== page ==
Real-Time Earthquake Damage Assessment of Buried Gas Pipelines

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Ilhan O., Zülfikar A. C.

Second European Conference on Earthquake Engineering and Seismology, İstanbul, Turkey, 25 - 29 August 2014, pp.4819-4830

  • Publication Type: Conference Paper / Full Text
  • City: İstanbul
  • Country: Turkey
  • Page Numbers: pp.4819-4830
  • Ankara Yıldırım Beyazıt University Affiliated: No


It is widely known that recent earthquakes have significantly influenced lifeline structures such an extent that even if there is not any damage in structures or any facilities on ground, the fracture of gas pipelines resulting in gas leakage leads to fires, economic losses and disability of lifeline networks. Therefore, the possibility of encountering with such a great hazard makes inroads into developing a method to assess the performance of available gas pipeline networks and to envisage the way of reinforcing them in the case of considerable damages under earthquake excitation.

In general, researchers have dealt with the quantification of lifeline hazard in that some of them appeal to the equations which are improved after the occurrence of significant earthquake by computing the number of pipeline breakages/leakages on site with respect to distance. (km) This route allows people to constitute fragility curves including relationship between repair per distance and selected ground motion parameter. (usually PGV) However, this method requires the pipeline damage inventory for a certain specific ground motion(s) and prevents one who does not have any data to develop such relationships. Also, it is customary to model numerically the pipeline and surrounding soil to perform nonlinear time history analysis so that computed strains can be compared with the limiting values given with regard to different types of buried gas pipelines. However, this pipeline – soil interaction model does not make it possible for constructing a rapid response system to be implemented immediate after earthquake.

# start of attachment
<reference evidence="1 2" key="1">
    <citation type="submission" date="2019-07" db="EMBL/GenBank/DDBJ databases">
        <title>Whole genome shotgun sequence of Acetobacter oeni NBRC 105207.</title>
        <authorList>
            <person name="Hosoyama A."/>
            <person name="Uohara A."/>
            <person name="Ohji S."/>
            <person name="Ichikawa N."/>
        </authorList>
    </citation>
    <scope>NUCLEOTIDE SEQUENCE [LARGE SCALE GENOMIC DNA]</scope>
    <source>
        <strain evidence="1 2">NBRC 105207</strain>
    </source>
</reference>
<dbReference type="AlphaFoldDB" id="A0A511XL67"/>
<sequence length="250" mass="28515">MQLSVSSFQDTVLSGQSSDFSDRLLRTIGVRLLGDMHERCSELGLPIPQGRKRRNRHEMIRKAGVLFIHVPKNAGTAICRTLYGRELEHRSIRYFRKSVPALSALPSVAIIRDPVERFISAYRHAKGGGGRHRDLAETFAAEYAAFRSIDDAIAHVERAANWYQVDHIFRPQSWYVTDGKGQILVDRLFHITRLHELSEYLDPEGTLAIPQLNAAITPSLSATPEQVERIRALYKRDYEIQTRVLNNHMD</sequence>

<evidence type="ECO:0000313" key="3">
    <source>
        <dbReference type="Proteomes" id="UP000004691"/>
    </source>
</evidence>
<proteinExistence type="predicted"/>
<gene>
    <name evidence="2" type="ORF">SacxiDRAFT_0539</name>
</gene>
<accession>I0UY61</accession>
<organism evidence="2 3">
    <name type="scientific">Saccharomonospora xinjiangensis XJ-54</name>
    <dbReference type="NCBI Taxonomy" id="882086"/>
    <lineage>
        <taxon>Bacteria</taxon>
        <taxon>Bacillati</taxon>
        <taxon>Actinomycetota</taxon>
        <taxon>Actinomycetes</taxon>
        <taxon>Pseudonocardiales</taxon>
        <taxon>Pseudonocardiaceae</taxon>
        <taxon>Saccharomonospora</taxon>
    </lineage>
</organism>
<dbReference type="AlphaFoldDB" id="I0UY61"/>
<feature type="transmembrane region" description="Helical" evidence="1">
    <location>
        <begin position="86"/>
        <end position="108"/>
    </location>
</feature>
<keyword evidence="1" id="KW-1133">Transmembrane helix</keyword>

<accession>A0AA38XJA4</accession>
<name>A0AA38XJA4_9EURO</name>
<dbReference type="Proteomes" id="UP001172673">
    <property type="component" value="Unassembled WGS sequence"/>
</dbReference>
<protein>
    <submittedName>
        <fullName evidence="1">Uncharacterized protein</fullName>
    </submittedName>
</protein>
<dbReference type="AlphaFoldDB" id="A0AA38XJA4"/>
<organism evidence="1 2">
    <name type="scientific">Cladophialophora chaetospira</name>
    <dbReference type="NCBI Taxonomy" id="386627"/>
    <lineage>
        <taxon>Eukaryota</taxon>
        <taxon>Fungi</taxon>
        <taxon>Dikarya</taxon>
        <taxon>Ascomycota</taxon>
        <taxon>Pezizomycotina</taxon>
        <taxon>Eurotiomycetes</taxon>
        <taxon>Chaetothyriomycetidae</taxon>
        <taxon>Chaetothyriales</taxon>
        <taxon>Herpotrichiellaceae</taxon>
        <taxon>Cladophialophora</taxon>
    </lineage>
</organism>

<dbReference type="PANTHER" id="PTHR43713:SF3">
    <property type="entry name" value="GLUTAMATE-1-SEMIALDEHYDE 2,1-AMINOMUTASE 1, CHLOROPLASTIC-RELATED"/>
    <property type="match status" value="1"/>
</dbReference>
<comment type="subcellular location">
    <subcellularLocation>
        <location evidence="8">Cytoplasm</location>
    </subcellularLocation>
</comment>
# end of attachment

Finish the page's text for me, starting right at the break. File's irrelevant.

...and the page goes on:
This paper presents a procedure which bears on the system assuming that pipelines behave as a structural beam and the surrounding soil is modelled as elasto – plastic spring element. (Winkler Foundation System) This is the method released in “Recommended Practices for Earthquake Resistant Design of Gas Pipelines (Draft, 2000) – Japan Gas Association” but modified and further developed to provide compatibility with buried gas pipeline network and seismic hazard data of İstanbul. The Japan Code states that the surrounding soil and pipeline act together under the condition of wave passage, thus paving the way for deriving a transfer equation to calculate pipeline strain with the help of the one occurred in soil. For that purpose, İstanbul is geographically partitioned into grid cells having dimensions of 400mX600m. Pipeline inventory (length, diameter, the number of straight pipelines, bends and tees, pipe coating types, radius of curvature values for bends), real – time spectral acceleration values at 0.2 and 1 sec., soil classification data are extracted from each cell. Finally, this modified procedure is coded by means of VBA in Microsoft Excel in order to perform a rapid analysis with respect to given inventory and data. Results are mapped to supply gas company with a chance to perform immediate treatment to risky areas after earthquake.